Howard Clock Company, which is still in operation but is not located in Waltham. Eastman started the business that is now the Chelsea Clock Company in 1886.During this time watchmaking advanced to its present excellence.The growth of antique clock online auctions has made it more convenient for collectors to purchase genuine quality timepieces such as modern luxury clocks, vintage clocks, and animated novelty clocks.
Antique clocks bring a certain kind of infatuation.
This can stem from a fascination with the inner workings of mechanical gadgets, a optimism in the growing worth of antique clocks, or preoccupation with objects that provide a window to the past. Followers of antique clock auctions know that the market value and interest in certain timepieces rises and falls in waves just like any antique or collectible object.
Deck watches from WW1 and from around the time of the Battle of Jutland are now quite rare.
The National Maritime Museum records dept may hold information on this numbered watch and which ships it was issued to.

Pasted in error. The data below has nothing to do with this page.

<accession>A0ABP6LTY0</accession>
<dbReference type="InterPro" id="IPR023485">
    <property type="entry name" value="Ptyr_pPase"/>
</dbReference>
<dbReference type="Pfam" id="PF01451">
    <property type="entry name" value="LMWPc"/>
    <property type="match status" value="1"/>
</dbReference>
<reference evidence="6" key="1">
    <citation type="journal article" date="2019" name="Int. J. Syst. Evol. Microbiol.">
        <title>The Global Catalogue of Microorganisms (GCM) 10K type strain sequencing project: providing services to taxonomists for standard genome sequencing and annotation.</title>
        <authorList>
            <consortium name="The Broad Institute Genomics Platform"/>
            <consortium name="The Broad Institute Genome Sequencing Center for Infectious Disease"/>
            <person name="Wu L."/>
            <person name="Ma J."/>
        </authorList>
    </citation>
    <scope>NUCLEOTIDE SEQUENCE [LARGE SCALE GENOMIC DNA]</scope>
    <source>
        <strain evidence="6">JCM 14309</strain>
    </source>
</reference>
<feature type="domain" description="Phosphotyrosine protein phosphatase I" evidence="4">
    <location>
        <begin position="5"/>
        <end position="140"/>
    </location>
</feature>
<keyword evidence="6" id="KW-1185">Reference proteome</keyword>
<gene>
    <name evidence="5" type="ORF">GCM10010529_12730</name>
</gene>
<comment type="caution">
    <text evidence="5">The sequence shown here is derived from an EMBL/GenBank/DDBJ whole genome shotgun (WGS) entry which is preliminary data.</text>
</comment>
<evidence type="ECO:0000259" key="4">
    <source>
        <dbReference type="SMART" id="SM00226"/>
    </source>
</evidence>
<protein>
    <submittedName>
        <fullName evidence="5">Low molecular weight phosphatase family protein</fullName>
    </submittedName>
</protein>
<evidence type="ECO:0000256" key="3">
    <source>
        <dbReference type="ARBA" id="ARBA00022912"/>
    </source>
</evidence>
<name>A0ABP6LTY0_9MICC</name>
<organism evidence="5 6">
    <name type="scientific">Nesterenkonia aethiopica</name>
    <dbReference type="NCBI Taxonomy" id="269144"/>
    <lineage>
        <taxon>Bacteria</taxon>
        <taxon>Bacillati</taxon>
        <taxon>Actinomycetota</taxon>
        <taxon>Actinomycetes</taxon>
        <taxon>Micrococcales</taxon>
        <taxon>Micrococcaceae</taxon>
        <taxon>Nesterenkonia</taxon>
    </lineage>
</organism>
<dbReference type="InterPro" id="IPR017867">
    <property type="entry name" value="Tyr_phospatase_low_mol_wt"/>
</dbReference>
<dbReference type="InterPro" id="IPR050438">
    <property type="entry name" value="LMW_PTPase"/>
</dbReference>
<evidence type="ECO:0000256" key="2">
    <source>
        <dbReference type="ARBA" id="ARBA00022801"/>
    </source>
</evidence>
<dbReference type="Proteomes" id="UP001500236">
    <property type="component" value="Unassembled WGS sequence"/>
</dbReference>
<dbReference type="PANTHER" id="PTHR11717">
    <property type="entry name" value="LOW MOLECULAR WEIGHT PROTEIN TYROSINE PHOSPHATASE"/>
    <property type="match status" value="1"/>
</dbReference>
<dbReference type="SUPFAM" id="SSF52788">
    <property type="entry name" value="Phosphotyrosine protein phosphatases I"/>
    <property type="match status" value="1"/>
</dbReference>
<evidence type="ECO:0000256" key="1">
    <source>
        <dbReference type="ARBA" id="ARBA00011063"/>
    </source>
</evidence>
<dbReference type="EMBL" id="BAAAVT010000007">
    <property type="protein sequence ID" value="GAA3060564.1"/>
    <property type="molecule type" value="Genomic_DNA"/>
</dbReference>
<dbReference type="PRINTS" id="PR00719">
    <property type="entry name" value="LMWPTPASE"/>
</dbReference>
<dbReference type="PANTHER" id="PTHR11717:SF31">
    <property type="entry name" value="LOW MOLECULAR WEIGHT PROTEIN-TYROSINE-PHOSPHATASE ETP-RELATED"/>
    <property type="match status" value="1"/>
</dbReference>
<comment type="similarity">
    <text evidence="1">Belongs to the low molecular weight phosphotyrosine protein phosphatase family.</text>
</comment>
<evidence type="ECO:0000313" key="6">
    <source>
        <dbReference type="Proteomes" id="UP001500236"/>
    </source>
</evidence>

Many of these clocks are used in the measuring of water supply in the cities of New York, Chicago, Boston and a dozen other cities.
Practically every hydroelectric development in the country, such as TVA, is based on information gathered by instruments over a period of ten years which are operated by Chelsea clocks.After experiencing operating difficulties, the name of the company became the Boston Clock Company and the business was bought by Charles H. At this time he changed the name yet again to the Chelsea Clock Company.While the early days of the company were somewhat stormy, the same devotion to the idea of making the finest quality clock has always been maintained.In addition to the use of Chelsea clocks in the home and at sea, they are used in a great variety of instruments for recording purposes.In water stage-recorders they are used in Russia, Japan, India, New Zealand, Australia, Mexico and many other places.On offer for sale is this very rare WW1 silver cased Royal Navy Admiralty issue deck watch by W J Johnson of Coventry no 343151, circa 1914.